We Need to Spend “Alone Time” With Our Skip Levels

As leaders, we need to spend time on a regular and consistent basis with our skip levels.

 

What is a Skip Level?

As we move up in our organizations, we become ‘managers of managers’ with both direct reports and skip levels. As an example, a Vice President may have 5 direct reports reporting to him or her and 25 employees reporting to the 5 different direct reports. These 25 employees are the skip levels of the Vice President.

Why Spend Time With Our Skip Levels?

  1. Improve and reinforce our message from the top ensuring that it is being fully communicated and penetrating the organization.
    1. Are the skip levels receiving this message and living and breathing it?
  2. Working with our direct reports, we can support the direct reports’ managing of performance issues.
    1. The skip level can hear the same message about performance gaps from both their manager and their manager’s manager reinforcing the need to address an issue.
    2. The skip level can also be coached by their manager of managers reinforcing the coaching from the skip level’s manager.
  3. The skip level will provide the “true truth” from the field about what is really happening rather than having everything filtered through a direct report.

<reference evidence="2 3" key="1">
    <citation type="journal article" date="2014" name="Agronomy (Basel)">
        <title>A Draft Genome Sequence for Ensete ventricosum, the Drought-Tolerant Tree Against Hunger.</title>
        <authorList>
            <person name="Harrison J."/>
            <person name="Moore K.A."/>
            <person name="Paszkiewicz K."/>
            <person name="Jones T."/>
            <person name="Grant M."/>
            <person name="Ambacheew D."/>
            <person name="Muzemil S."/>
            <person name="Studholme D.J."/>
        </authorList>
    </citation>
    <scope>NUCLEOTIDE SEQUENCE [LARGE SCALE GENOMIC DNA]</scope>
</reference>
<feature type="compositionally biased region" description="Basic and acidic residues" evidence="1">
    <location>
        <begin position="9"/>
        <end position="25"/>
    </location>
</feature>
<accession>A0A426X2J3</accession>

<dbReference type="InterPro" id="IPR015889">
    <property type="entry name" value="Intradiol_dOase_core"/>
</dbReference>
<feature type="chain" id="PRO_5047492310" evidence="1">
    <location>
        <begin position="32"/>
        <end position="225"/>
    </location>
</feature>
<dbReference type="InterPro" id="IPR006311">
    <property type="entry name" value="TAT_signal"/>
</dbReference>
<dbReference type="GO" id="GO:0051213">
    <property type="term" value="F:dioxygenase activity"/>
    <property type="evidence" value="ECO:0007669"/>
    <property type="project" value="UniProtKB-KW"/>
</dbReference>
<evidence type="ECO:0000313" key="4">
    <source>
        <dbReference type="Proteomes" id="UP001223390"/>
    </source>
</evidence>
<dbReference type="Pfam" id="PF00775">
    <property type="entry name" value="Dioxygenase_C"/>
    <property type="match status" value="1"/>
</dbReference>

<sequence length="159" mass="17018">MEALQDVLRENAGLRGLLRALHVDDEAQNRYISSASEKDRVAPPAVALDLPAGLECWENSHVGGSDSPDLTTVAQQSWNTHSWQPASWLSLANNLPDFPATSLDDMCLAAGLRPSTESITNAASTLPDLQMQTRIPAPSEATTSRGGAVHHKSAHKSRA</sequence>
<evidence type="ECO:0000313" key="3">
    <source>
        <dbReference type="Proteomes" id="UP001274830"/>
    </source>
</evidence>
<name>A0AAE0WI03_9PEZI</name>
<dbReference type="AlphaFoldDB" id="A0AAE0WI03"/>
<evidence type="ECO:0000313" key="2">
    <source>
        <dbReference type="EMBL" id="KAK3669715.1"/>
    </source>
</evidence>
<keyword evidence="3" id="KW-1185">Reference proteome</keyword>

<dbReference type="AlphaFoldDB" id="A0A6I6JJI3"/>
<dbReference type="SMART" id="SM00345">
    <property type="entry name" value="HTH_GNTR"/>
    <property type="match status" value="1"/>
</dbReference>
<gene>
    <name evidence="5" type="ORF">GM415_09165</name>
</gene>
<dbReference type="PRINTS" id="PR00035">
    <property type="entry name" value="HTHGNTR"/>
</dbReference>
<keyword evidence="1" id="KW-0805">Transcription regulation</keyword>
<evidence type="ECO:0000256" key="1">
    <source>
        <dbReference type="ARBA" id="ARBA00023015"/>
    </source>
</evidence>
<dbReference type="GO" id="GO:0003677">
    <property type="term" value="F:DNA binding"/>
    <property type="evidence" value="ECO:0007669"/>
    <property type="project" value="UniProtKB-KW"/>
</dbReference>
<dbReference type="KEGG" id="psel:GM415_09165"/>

1. This creates an unvarnished picture of reality
    2. This helps the manager of manager more fully evaluate direct reports
    3. This give the team a voice and a direct line to the boss

 

How Do We Work With Our Skip Levels?

  1. As leaders, we need to get out and spend time at customer’s sites, in stores, and in operations with our skip levels (and not always the same ones). This can be done with the direct report present. Better yet, we should do it without our direct reports present in order to get a more honest message and open discussion.
  2. We need to ask our skip levels about what is going well and what issues and concerns they have. Then, we must listen.
  3. We need to repeat repeat repeat the message about our core values and key priorities, all the while ensuring that we stay on point with the key priorities the direct report has with the skip level.
    1. “There were times I talked about the company’s direction so much that I was completely sick of hearing it myself” Jack Welch

 

What Do We Need to Avoid?

  1. We cannot use these visits as a way to punish or give the lazy @#^%$ a kick in the butt.
    1. Discipline and the breaking of bad news is the responsibility of our direct reports, the skip level’s manager.
  2. We cannot solve our skip levels’ problems for them.
    1. This is for the skip level to do with their manager.
  3. We cannot undercut our direct reports.
    1. Before any visit, we must get the lay of the land and discuss the key issues and objectives of the direct report so that our message with our skip levels is consistent with what the direct report is trying to do.

In short, as leaders, this week we need to carve out some time to get out into the field and began interacting with our skip levels.

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About David Shedd

David has been a President - CEO - COO of an up to $350M group of manufacturing, distribution, specialty retail and services companies, having led 22 different businesses from turnarounds to start-ups to fast growth companies.
This entry was posted in Leadership, Perform / Execution, Team / People and tagged , , , , , , , , . Bookmark the permalink.

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